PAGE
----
Gautam Adani says India, US need to cooperate on strategic areas to grow bilateral trade


Adani identifies climate change, semiconductors, healthcare, defence and cyberspace as some of the strategic areas for joint progress between the US and India

File image of industrialist Gautam Adani (Image Source: Reuters)

File image of industrialist Gautam Adani (Image Source: Reuters)

Billionaire Gautam Adani sees the combined Gross Domestic Product (GDP) of India and the United States touching $ 70 trillion by 2050 and believes that the existing $ 150 billion of bilateral trade between the two countries is “no more than a speck in the ocean”.

Speaking at a US-India Business Council (USIBC) award function on September 7, Adani said the two countries need to resolve issues relating to trade and tariffs to cooperate, especially in some strategic areas. Adani was presented with the USIBC Global Leadership Award for 2022.

“While negotiators from both our countries have struggled to reach a deal on a trade package and tariffs, I believe we are closer than ever before to address the open matters. I am confident we will resolve this and mutually accept some compromises. What we cannot afford is to remain stuck in the belief that all aspects of trade and relations are being hampered as a result of tariffs,” Adani said.

He identified climate change, semiconductors, healthcare, defence and cyberspace as some of the strategic areas for joint progress between the US and India. He said the US could facilitate technology transfer in defence and cyber.

Commitment to climate change mitigation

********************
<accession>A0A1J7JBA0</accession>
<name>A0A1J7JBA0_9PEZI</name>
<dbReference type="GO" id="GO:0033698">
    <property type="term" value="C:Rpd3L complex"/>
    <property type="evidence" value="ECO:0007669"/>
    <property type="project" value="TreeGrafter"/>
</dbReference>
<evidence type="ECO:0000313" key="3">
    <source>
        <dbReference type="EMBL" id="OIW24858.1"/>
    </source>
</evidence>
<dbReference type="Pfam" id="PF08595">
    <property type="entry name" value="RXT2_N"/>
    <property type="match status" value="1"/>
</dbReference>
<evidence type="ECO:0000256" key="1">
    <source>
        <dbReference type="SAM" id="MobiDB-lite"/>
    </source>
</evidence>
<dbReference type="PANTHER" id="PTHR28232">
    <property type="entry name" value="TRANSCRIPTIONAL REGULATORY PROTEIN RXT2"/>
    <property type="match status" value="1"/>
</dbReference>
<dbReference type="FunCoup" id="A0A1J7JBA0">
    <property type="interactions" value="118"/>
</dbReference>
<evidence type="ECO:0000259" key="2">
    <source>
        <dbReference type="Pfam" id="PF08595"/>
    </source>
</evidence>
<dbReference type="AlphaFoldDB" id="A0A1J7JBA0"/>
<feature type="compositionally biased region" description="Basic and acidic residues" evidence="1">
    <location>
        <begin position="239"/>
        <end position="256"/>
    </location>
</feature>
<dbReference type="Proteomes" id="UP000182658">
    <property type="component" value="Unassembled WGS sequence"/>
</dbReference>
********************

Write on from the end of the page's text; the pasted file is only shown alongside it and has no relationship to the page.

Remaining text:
Adani highlighted that his group had committed $ 70 billion to mitigate the impact of climate change. The group is expected to build three giga factories in India and create one of the world’s most integrated green-energy value chains. “This initiative is expected to extend from polysilicon to solar modules, complete manufacturing of wind turbines, and the manufacturing of hydrogen electrolysers,” Adani said.

With this, the group is set to generate an additional 45 GW of renewable energy to add to its existing 20 GW capacity as well as 3 million tonne of hydrogen –- which will be completed before 2030.

The need for semiconductors

Adani urged the two countries to collaborate on semiconductor manufacturing, saying there was a growing global need for semiconductors.

“The paradox of capitalism is that India continues to be the best global pool for millions of engineers – especially for US companies – but the primary value addition to the businesses happens outside India. The semiconductor industry is a classic example with more engineers deployed in India than anywhere else in the world, and yet India has no semiconductor plant. India cannot remain dependent on global supply chains that are based on semiconductor nationalism and will need the US support with technology transfer,” he said.


Nickey Mirchandani Assistant Editor at Moneycontrol covering Materials and Industrials space which includes Metals, Cement and Infrastructure sector. She’s a presenter and a stock market enthusiast with over 12 years of experience who loves reading between the lines and scanning through numbers. Before joining Moneycontrol, she was an Associate Research Head at Bloomberg Quint/ BQ Prime, where she wrote analytical pieces, anchored multiple interviews and a show called “ Market Wrap”.

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